• Data exfiltration—Spikes in database reads and/or high-volume network transfers might be an indicator of a data exfiltration event, especially if the endpoints involved do not typically see high-traffic levels. Exfiltration might also use file types and compression or encryption algorithms not typical of regular network users.

** Recorded Future published an article discussing how to turn observation of IoCs into analysis of TTPs (go.recordedfuture.com/hubfs/white-papers/identifying-ttps.pdf). **


There are several models for describing the general process of an attack on systems security. These steps are often referred to as a kill chain, following the influential white paper Intelligence-Driven Computer Network Defense commissioned by Lockheed Martin (lockheedmartin.com/content/dam/lockheed-martin/rms/documents/cyber/LM-White-Paper-Intel-Driven-Defense.pdf).

The Lockheed Martin kill chain identifies the following phases:

  1. Reconnaissance—In this stage the attacker determines what methods to use to complete the phases of the attack. One significant issue here is that the attacker will not want to draw attention to him- or herself so will try to identify stealthy methods to proceed. The attacker discovers what they can about how the target is organized and what security systems it has in place. This phase may use both passive information gathering and active scanning of the target network. The outcome of the phase, if successful, will be one or more potential exploits. The attacker also needs to establish resources to launch the attack. To evade detection, this will normally mean a botnet of compromised hosts, which can be used as unwitting zombies to facilitate scans, DDoS attacks, and exploits, and then mask their origin.
  2. Weaponization—The attacker couples payload code that will enable access with exploit code that will use a vulnerability to execute on the target system.
  3. Delivery—The attacker identifies a vector by which to transmit the weaponized code to the target environment, such as via an email attachment or on a USB drive.
  4. Exploitation—The weaponized code is executed on the target system by this mechanism. For example, a phishing email may trick the user into running the code, while a drive-by-download would execute on a vulnerable system without user intervention.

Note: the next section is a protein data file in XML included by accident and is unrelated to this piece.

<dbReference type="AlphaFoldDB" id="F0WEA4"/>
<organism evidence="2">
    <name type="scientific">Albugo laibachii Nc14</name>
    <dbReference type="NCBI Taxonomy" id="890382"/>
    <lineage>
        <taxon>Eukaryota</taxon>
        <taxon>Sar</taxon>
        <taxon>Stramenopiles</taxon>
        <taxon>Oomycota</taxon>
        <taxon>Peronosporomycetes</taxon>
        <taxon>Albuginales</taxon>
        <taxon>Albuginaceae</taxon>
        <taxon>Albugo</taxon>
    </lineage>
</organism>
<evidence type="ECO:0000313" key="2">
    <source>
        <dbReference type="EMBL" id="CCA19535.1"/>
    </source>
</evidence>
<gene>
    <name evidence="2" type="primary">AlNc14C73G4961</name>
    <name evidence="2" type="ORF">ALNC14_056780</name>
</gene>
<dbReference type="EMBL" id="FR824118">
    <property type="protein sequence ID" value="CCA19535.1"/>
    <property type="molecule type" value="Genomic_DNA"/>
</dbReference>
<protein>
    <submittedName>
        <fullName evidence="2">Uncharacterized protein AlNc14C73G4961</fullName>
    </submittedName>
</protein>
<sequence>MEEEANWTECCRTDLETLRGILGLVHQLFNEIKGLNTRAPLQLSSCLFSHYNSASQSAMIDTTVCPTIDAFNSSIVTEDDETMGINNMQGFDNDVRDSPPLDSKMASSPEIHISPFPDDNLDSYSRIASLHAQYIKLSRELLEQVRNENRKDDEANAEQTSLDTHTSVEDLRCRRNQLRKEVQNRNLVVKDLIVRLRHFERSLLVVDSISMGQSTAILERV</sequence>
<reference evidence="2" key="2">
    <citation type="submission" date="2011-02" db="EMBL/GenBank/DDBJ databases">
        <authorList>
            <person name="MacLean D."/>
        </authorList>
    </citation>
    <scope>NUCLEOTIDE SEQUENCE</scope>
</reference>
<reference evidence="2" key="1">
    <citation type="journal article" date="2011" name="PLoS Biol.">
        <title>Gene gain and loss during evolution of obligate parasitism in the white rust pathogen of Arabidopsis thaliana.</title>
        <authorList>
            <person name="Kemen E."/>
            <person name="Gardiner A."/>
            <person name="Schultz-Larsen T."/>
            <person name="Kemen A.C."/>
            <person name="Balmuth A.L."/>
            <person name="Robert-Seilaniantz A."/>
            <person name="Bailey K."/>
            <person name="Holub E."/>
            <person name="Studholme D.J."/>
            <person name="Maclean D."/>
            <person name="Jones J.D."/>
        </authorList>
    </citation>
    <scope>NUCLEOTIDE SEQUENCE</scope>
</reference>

5. Installation—This mechanism enables the weaponized code to run a remote access tool and achieve persistence on the target system.
  6. Command and control (C2 or C&C)—The weaponized code establishes an outbound channel to a remote server that can then be used to control the remote access tool and possibly download additional tools to progress the attack.
  7. Actions on objectives—In this phase, the attacker typically uses the access he has achieved to covertly collect information from target systems and transfer it to a remote system (data exfiltration). An attacker may have other goals or motives, however.

Kill chain analysis can be used to identify a defensive course-of-action matrix to counter the progress of an attack at each stage, using security controls that detect, deny, disrupt, degrade, deceive, or destroy the attacker’s capabilities. For example, when considering an attempt to compromise a web server, reconnaissance attempts could be detected by analyzing website traffic statistics, delivery could be denied by a web application firewall (WAF), and installation could be degraded by properly configured permissions on the website’s directories.


As an early model, the Lockheed Martin model does not accurately reflect the chain of events in modern attack campaigns. It is often criticized for focusing too much on perimeter security, where much of the modern attack life cycle happens within the network, or within the cloud. Modified models, such as ones by AlienVault (alienvault.com/blogs/security-essentials/the-internal-cyber-kill-chain-model) and Sean Malone (blackhat.com/docs/us-16/materials/us-16-Malone-Using-An-Expanded-Cyber-Kill-Chain-Model-To-Increase-Attack-Resiliency.pdf), conflate some of the weaponization, delivery, exploitation, installation, and C2 phases, and introduce iterative internal reconnaissance, lateral movement, privilege escalation, and data collection phases within Actions on Objectives. You should also consider the possibility of a retreat phase. Once the attacker has achieved his or her initial aims without being detected, he or she may either maintain an APT or seek to withdraw from the network, removing any trace of his or her presence to frustrate any subsequent attempt to identify the source of the attack (anti-forensics).